Paris vs. London Culture Shocks

After living in the US for years now, then moving to Paris for a month and getting used to their culture, to coming to London for yet another month, I’ve noticed particularities that each city/country has. Even within Europe, cultures differ and the culture in Paris is different than the one in London.

To start off with Paris, most –if not all– restaurants give you a basket of baguette to enjoy with your meal, for free! And when you’re done with that little basket, they give you another one! This was actually one of my favorite things about the Paris, and I was surprised at first. I remember one time I was at a restaurant with my friend, and the table next to us was a big group of American tourists. They also had that culture shock with the bread and started questioning the waiter if it’s free, why, how much can they have, etc. This made me chuckle and realize how uncommon this would be back in the US.

Another culture shock in Paris is eating outside during the warmer days. It is no surprise at this point that European countries don’t really use air conditioning (AC), but even during the hottest days, people still sit outside. In fact, during the heat wave this past month, it reached around 106 degrees Fahrenheit, and while my classmates were all looking for places with at least some AC to stay inside (like the mall), plenty of Parisians were casually having lunch in the scorching hot outside.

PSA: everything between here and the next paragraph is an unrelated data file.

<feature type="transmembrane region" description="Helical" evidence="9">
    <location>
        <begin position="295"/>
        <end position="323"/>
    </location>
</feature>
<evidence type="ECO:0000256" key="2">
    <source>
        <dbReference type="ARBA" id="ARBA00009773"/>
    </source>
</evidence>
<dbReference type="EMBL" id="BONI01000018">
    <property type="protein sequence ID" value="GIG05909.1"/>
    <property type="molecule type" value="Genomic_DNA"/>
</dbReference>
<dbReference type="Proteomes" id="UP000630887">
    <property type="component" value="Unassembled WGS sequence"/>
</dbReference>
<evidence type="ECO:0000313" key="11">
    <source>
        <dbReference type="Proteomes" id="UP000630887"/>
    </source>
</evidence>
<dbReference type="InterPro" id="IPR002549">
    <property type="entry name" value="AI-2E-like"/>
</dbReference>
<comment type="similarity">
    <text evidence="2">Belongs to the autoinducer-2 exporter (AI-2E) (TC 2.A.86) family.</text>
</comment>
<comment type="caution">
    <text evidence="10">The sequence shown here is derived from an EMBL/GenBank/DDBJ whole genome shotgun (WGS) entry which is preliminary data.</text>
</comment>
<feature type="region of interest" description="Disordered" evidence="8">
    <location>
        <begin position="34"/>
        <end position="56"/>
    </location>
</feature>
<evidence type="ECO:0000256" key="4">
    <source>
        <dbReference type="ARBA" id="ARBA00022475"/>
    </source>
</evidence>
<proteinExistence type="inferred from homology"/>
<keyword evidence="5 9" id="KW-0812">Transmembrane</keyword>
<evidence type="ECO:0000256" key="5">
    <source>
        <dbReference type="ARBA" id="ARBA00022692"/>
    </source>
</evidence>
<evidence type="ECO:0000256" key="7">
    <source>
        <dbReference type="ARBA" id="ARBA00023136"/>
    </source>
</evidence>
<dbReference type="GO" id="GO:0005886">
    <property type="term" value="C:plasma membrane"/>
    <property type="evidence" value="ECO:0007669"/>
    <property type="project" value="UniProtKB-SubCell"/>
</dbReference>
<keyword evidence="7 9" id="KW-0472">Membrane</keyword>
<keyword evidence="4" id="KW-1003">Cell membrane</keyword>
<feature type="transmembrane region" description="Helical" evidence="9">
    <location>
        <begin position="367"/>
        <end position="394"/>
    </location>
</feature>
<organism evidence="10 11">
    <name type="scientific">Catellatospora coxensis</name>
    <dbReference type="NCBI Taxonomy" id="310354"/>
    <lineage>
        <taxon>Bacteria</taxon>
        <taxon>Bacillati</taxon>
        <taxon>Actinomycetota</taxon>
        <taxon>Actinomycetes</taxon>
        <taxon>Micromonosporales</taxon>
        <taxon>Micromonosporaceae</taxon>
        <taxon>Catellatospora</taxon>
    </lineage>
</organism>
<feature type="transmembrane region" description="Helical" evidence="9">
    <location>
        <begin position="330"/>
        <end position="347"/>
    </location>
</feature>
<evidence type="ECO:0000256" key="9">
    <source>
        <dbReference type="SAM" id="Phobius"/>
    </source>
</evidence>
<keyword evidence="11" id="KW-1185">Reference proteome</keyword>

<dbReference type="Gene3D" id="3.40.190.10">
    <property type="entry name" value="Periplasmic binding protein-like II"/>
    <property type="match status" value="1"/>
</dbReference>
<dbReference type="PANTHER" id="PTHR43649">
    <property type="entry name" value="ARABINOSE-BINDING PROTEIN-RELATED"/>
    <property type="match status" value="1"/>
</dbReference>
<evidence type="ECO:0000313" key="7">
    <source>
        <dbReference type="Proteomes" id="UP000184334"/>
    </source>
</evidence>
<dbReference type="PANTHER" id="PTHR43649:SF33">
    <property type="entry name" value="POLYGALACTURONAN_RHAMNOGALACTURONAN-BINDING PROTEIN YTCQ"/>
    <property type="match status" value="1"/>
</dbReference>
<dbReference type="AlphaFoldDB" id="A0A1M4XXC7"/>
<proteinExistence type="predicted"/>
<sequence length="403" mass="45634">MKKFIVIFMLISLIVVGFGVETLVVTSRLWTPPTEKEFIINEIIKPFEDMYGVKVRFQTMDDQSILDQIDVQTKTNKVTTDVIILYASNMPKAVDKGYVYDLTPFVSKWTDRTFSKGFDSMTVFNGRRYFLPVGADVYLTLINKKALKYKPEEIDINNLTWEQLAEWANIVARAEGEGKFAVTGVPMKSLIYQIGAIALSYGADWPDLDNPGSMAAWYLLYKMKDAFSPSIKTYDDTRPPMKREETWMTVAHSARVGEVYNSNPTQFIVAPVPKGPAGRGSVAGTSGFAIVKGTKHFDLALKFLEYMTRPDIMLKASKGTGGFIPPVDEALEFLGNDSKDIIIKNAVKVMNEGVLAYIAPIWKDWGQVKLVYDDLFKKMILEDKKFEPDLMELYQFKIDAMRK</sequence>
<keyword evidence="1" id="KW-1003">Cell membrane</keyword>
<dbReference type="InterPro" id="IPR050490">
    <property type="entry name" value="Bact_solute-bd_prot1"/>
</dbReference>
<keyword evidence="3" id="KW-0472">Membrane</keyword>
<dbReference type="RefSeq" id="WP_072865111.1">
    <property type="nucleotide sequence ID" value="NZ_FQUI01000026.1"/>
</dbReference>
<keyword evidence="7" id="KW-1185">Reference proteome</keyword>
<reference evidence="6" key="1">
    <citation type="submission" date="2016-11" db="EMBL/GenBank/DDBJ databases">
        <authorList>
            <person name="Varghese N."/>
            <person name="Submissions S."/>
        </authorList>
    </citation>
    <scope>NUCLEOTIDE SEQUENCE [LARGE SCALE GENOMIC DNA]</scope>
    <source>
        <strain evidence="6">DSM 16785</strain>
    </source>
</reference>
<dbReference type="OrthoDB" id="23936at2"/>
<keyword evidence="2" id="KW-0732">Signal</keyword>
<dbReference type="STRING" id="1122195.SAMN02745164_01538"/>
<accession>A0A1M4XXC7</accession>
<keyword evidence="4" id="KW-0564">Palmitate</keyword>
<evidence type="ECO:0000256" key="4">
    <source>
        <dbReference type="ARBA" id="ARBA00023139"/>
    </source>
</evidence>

Moving on to London, the main one that most people have trouble getting used to when they get to the UK is the fact that cars drive on the opposite sides of the road. This means that instead of looking left and then right, you have to look right before looking left; otherwise, you might get hit by a car. This definitely takes some time getting used to, and even after almost two weeks here, I still get confused by it.

Last but certainly not least, there are so many free museums around the city. This really surprised me because in the US and even in Paris, you have to pay a fee or buy a ticket in order to enter that museum. Just a couple days ago, we had to visit a museum for a class, and instead of standing in line to buy a ticket to enter, we just went in, and it was a very relaxed environment.

Regardless of those differences, each city is beautiful in their own way and I would definitely love to live in either of them. Every country will be different and it’s a matter of finding one that fits your lifestyle and life goals, and getting used to the pace of the place.

A Message from the Office of Global Engagement:

The safety and security of Drexel students is a priority for the University. As part of the efforts to support Drexel students that are studying abroad during the COVID-19 pandemic, the Office of Global Engagement has conducted a rigorous review of programming and provided additional support to participating students with customized pre-departure orientations and regular check-ins during the required self-isolation period and the term.